Feds Press Continued Monitoring of Apple
MANHATTAN (CN) - A court-appointed monitor must continue overseeing Apple's antitrust compliance, the United States told the federal judge who held the company liable for fixing the e-book prices.
U.S. District Judge Denise Cote had hammed the tech giant last summer after a three-week trial, saying "powerful" and "compelling" evidence proved that Apple played a "central role in facilitating and executing" a conspiracy among competing e-book publishers "to eliminate retail price competition in order to raise e-book prices."
Cote appointed Michael Bromwich, a former inspector general with the Justice Department, with help from anti-trust specialist Bernard Nigro, to serve as an independent monitor overseeing Apple's compliance with antitrust laws.
Apple sought to have the monitor disqualified, saying the measure was "unnecessary, overbroad, vague and punitive." It never contended at the time of appointment, however, that the court lacked authority to appoint such a monitor or that her actions were unconstitutional.
As the Cupertino, Calif.-based company appeals the monitor's appointment to the 2nd Circuit, the United States challenged its contention that Cote abused her authority.
"The monitor's only task is to help the court evaluate Apple's internal antitrust compliance policies and procedures and the antitrust program required by [the judge's] injunction, to ensure the compliance programs are 'reasonably designed to detect and prevent violations of the antitrust laws,'" according to the brief by Justice Department attorney Finnuala Tessier.
As Bromwich sets to that task, Apple has resisted letting the monitor meet with its board of directors.
Apple ultimately let the monitor conduct 13 hours of interviews with 11 people, seven of whom are lawyers, according to the 63-page brief. Bromwich met with only one board member, the government said.
In its unsuccessful bid to disqualify Bromwich, Apple has complaint about supposed bias and the requirement that it pay Bromwich's salary, a factor that it says gives the monitor a financial incentive to widen the scope of his duties.
Though Apple has likened Bromwich to an investigative agent for the government, Tessier said Bromwich is working only for the benefit of the court.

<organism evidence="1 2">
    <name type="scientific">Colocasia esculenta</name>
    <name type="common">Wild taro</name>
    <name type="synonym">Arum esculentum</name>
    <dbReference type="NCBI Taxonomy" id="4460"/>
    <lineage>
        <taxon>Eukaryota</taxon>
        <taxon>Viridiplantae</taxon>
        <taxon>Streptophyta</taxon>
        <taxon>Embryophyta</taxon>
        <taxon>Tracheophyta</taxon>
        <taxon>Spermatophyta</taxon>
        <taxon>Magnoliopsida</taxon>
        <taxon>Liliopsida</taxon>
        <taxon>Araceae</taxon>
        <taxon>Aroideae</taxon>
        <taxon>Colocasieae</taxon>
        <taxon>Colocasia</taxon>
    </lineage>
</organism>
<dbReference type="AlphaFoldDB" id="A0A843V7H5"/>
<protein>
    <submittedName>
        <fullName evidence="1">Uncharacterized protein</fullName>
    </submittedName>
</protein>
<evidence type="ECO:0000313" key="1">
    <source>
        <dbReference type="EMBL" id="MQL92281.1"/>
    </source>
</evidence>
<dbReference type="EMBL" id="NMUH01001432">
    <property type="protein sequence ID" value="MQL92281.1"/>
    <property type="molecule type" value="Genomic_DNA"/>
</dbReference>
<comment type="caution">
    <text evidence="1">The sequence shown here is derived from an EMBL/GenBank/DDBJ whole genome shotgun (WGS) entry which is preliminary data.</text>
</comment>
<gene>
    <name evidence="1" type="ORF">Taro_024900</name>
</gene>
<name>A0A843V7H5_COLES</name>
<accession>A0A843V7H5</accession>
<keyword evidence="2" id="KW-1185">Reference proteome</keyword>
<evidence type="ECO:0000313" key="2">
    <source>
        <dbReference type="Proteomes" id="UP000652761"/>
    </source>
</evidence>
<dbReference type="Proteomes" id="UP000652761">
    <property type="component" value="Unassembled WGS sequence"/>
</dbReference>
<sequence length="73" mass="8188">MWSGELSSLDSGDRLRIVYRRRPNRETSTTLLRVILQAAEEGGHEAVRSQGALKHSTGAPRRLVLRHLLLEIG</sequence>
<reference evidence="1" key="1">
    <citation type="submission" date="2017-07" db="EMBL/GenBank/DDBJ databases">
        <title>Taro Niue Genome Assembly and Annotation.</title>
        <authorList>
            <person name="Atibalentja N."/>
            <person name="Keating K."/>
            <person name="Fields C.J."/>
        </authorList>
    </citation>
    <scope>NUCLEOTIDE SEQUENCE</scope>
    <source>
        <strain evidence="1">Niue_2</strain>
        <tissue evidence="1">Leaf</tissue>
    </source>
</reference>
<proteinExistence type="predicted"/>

"The monitor is not a prosecutor," the brief states. "And he is disinterested - he is paid for his time, not his decisions."
The monitor "has only appropriate and limited authority to review a private company's compliance with certain aspects of a district court's order," Tessier added.
In refusing to disqualify Bromwich, Judge Cote chided Apple for "doing its best to slow down ... if not stonewall the process," according to the brief.
The government said Apple waived any argument of bias or effectiveness by not raising such issues in its initial request for a stay.
Apple and the government ultimately agreed to a $450 million settlement before a scheduled Aug. 25 trial to determine damages. Of that amount, $400 million will go to consumers, and $50 million to lawyers in the case.
If Apple wins an appeal before the 2nd Circuit, however, the agreement limits it to having to pay only $70 million, of which $50 million would go to customers.
A full appellate reversal lets Apple totally off the hook.
Cote expressed concerns about the settlement during a telephone conference this summer.
Hachette, Harpercollins, The Penguin Group, Simon & Schuster, and Macmillan all settled the government's claims about the conspiracy.
The 33 states and U.S. territories that joined the lawsuit are: Alabama, Alaska, Arizona, Arkansas, Colorado, Connecticut, Delaware, Idaho, Illinois, Indiana, Iowa, Kansas, Louisiana, Maryland, Massachusetts, Michigan, Missouri, Nebraska, New Mexico, North Dakota, Ohio, Pennsylvania, South Dakota, Tennessee, Texas, Utah, Vermont, Virginia, West Virginia Wisconsin, Puerto Rico and the District of Columbia.